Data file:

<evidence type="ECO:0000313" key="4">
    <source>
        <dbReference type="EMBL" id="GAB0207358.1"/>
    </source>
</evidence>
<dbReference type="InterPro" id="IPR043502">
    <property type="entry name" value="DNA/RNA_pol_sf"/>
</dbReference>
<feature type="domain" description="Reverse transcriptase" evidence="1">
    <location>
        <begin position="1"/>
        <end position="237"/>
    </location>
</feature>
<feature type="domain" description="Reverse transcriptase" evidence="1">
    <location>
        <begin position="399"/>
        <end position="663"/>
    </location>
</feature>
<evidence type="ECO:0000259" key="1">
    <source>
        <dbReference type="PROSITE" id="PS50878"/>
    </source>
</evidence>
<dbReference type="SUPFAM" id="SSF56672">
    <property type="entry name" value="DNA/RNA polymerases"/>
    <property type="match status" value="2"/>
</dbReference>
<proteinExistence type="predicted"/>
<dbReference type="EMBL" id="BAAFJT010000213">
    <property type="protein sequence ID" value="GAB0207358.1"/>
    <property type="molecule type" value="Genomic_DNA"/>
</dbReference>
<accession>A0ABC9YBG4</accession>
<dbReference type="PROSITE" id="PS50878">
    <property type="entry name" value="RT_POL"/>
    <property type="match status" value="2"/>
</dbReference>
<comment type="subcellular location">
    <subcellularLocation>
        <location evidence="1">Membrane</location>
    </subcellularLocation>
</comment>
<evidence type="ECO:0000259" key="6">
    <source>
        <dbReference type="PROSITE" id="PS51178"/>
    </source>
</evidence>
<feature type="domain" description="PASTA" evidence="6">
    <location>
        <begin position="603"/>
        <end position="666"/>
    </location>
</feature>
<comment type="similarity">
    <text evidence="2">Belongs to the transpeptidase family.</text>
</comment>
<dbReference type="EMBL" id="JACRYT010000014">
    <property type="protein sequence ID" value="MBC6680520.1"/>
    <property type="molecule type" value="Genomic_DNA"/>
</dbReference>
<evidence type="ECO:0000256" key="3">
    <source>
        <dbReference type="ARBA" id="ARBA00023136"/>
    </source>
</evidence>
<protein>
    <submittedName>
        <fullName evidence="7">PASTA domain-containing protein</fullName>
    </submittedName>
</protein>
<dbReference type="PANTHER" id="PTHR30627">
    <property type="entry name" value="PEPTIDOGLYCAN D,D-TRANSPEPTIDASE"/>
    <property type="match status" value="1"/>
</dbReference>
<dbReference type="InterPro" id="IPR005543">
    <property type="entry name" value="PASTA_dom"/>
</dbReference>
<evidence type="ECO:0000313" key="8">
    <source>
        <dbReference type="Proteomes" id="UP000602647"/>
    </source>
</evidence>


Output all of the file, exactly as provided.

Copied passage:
<evidence type="ECO:0000313" key="4">
    <source>
        <dbReference type="EMBL" id="GAB0207358.1"/>
    </source>
</evidence>
<dbReference type="InterPro" id="IPR043502">
    <property type="entry name" value="DNA/RNA_pol_sf"/>
</dbReference>
<feature type="domain" description="Reverse transcriptase" evidence="1">
    <location>
        <begin position="1"/>
        <end position="237"/>
    </location>
</feature>
<feature type="domain" description="Reverse transcriptase" evidence="1">
    <location>
        <begin position="399"/>
        <end position="663"/>
    </location>
</feature>
<evidence type="ECO:0000259" key="1">
    <source>
        <dbReference type="PROSITE" id="PS50878"/>
    </source>
</evidence>
<dbReference type="SUPFAM" id="SSF56672">
    <property type="entry name" value="DNA/RNA polymerases"/>
    <property type="match status" value="2"/>
</dbReference>
<proteinExistence type="predicted"/>
<dbReference type="EMBL" id="BAAFJT010000213">
    <property type="protein sequence ID" value="GAB0207358.1"/>
    <property type="molecule type" value="Genomic_DNA"/>
</dbReference>
<accession>A0ABC9YBG4</accession>
<dbReference type="PROSITE" id="PS50878">
    <property type="entry name" value="RT_POL"/>
    <property type="match status" value="2"/>
</dbReference>
<comment type="subcellular location">
    <subcellularLocation>
        <location evidence="1">Membrane</location>
    </subcellularLocation>
</comment>
<evidence type="ECO:0000259" key="6">
    <source>
        <dbReference type="PROSITE" id="PS51178"/>
    </source>
</evidence>
<feature type="domain" description="PASTA" evidence="6">
    <location>
        <begin position="603"/>
        <end position="666"/>
    </location>
</feature>
<comment type="similarity">
    <text evidence="2">Belongs to the transpeptidase family.</text>
</comment>
<dbReference type="EMBL" id="JACRYT010000014">
    <property type="protein sequence ID" value="MBC6680520.1"/>
    <property type="molecule type" value="Genomic_DNA"/>
</dbReference>
<evidence type="ECO:0000256" key="3">
    <source>
        <dbReference type="ARBA" id="ARBA00023136"/>
    </source>
</evidence>
<protein>
    <submittedName>
        <fullName evidence="7">PASTA domain-containing protein</fullName>
    </submittedName>
</protein>
<dbReference type="PANTHER" id="PTHR30627">
    <property type="entry name" value="PEPTIDOGLYCAN D,D-TRANSPEPTIDASE"/>
    <property type="match status" value="1"/>
</dbReference>
<dbReference type="InterPro" id="IPR005543">
    <property type="entry name" value="PASTA_dom"/>
</dbReference>
<evidence type="ECO:0000313" key="8">
    <source>
        <dbReference type="Proteomes" id="UP000602647"/>
    </source>
</evidence>